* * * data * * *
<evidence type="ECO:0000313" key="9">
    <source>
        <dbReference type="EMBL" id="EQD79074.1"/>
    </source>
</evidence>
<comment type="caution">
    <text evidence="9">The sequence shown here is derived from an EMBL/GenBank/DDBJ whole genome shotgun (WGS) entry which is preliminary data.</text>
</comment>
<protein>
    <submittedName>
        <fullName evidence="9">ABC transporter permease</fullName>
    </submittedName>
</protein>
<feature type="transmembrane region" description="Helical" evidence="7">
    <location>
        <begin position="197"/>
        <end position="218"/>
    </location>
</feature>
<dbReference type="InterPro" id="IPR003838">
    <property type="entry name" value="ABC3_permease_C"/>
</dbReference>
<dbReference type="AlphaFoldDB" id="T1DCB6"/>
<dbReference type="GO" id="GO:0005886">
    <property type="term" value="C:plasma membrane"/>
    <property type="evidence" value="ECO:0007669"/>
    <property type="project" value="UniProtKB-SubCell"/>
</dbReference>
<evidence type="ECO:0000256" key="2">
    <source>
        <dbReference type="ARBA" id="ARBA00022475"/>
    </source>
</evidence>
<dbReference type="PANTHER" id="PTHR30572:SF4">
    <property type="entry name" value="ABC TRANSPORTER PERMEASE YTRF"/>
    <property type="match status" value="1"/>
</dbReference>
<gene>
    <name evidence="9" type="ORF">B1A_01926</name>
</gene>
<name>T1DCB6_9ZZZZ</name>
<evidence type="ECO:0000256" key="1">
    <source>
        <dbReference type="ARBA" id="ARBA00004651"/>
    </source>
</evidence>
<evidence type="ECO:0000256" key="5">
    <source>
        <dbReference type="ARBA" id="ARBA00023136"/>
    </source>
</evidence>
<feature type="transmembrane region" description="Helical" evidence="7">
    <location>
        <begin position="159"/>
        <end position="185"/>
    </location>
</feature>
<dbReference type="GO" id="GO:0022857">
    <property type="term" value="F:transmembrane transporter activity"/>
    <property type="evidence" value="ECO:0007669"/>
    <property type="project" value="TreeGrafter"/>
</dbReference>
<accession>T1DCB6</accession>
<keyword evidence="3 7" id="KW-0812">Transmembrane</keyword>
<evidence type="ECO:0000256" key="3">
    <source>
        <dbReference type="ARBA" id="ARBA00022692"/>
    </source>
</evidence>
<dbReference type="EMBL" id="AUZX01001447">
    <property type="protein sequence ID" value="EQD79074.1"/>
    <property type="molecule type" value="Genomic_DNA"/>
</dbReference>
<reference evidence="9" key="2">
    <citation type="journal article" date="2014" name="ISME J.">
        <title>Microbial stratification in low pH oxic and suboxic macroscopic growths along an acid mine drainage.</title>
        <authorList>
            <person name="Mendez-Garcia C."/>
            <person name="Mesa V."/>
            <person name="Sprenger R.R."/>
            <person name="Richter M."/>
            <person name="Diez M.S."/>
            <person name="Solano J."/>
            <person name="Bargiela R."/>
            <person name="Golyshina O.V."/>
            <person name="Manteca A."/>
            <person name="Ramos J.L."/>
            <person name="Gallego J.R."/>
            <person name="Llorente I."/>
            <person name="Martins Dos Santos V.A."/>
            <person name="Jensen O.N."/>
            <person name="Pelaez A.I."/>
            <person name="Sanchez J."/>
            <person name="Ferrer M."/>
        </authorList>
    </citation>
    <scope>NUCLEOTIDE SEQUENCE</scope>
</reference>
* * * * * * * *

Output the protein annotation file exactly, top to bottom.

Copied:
<evidence type="ECO:0000313" key="9">
    <source>
        <dbReference type="EMBL" id="EQD79074.1"/>
    </source>
</evidence>
<comment type="caution">
    <text evidence="9">The sequence shown here is derived from an EMBL/GenBank/DDBJ whole genome shotgun (WGS) entry which is preliminary data.</text>
</comment>
<protein>
    <submittedName>
        <fullName evidence="9">ABC transporter permease</fullName>
    </submittedName>
</protein>
<feature type="transmembrane region" description="Helical" evidence="7">
    <location>
        <begin position="197"/>
        <end position="218"/>
    </location>
</feature>
<dbReference type="InterPro" id="IPR003838">
    <property type="entry name" value="ABC3_permease_C"/>
</dbReference>
<dbReference type="AlphaFoldDB" id="T1DCB6"/>
<dbReference type="GO" id="GO:0005886">
    <property type="term" value="C:plasma membrane"/>
    <property type="evidence" value="ECO:0007669"/>
    <property type="project" value="UniProtKB-SubCell"/>
</dbReference>
<evidence type="ECO:0000256" key="2">
    <source>
        <dbReference type="ARBA" id="ARBA00022475"/>
    </source>
</evidence>
<dbReference type="PANTHER" id="PTHR30572:SF4">
    <property type="entry name" value="ABC TRANSPORTER PERMEASE YTRF"/>
    <property type="match status" value="1"/>
</dbReference>
<gene>
    <name evidence="9" type="ORF">B1A_01926</name>
</gene>
<name>T1DCB6_9ZZZZ</name>
<evidence type="ECO:0000256" key="1">
    <source>
        <dbReference type="ARBA" id="ARBA00004651"/>
    </source>
</evidence>
<evidence type="ECO:0000256" key="5">
    <source>
        <dbReference type="ARBA" id="ARBA00023136"/>
    </source>
</evidence>
<feature type="transmembrane region" description="Helical" evidence="7">
    <location>
        <begin position="159"/>
        <end position="185"/>
    </location>
</feature>
<dbReference type="GO" id="GO:0022857">
    <property type="term" value="F:transmembrane transporter activity"/>
    <property type="evidence" value="ECO:0007669"/>
    <property type="project" value="TreeGrafter"/>
</dbReference>
<accession>T1DCB6</accession>
<keyword evidence="3 7" id="KW-0812">Transmembrane</keyword>
<evidence type="ECO:0000256" key="3">
    <source>
        <dbReference type="ARBA" id="ARBA00022692"/>
    </source>
</evidence>
<dbReference type="EMBL" id="AUZX01001447">
    <property type="protein sequence ID" value="EQD79074.1"/>
    <property type="molecule type" value="Genomic_DNA"/>
</dbReference>
<reference evidence="9" key="2">
    <citation type="journal article" date="2014" name="ISME J.">
        <title>Microbial stratification in low pH oxic and suboxic macroscopic growths along an acid mine drainage.</title>
        <authorList>
            <person name="Mendez-Garcia C."/>
            <person name="Mesa V."/>
            <person name="Sprenger R.R."/>
            <person name="Richter M."/>
            <person name="Diez M.S."/>
            <person name="Solano J."/>
            <person name="Bargiela R."/>
            <person name="Golyshina O.V."/>
            <person name="Manteca A."/>
            <person name="Ramos J.L."/>
            <person name="Gallego J.R."/>
            <person name="Llorente I."/>
            <person name="Martins Dos Santos V.A."/>
            <person name="Jensen O.N."/>
            <person name="Pelaez A.I."/>
            <person name="Sanchez J."/>
            <person name="Ferrer M."/>
        </authorList>
    </citation>
    <scope>NUCLEOTIDE SEQUENCE</scope>
</reference>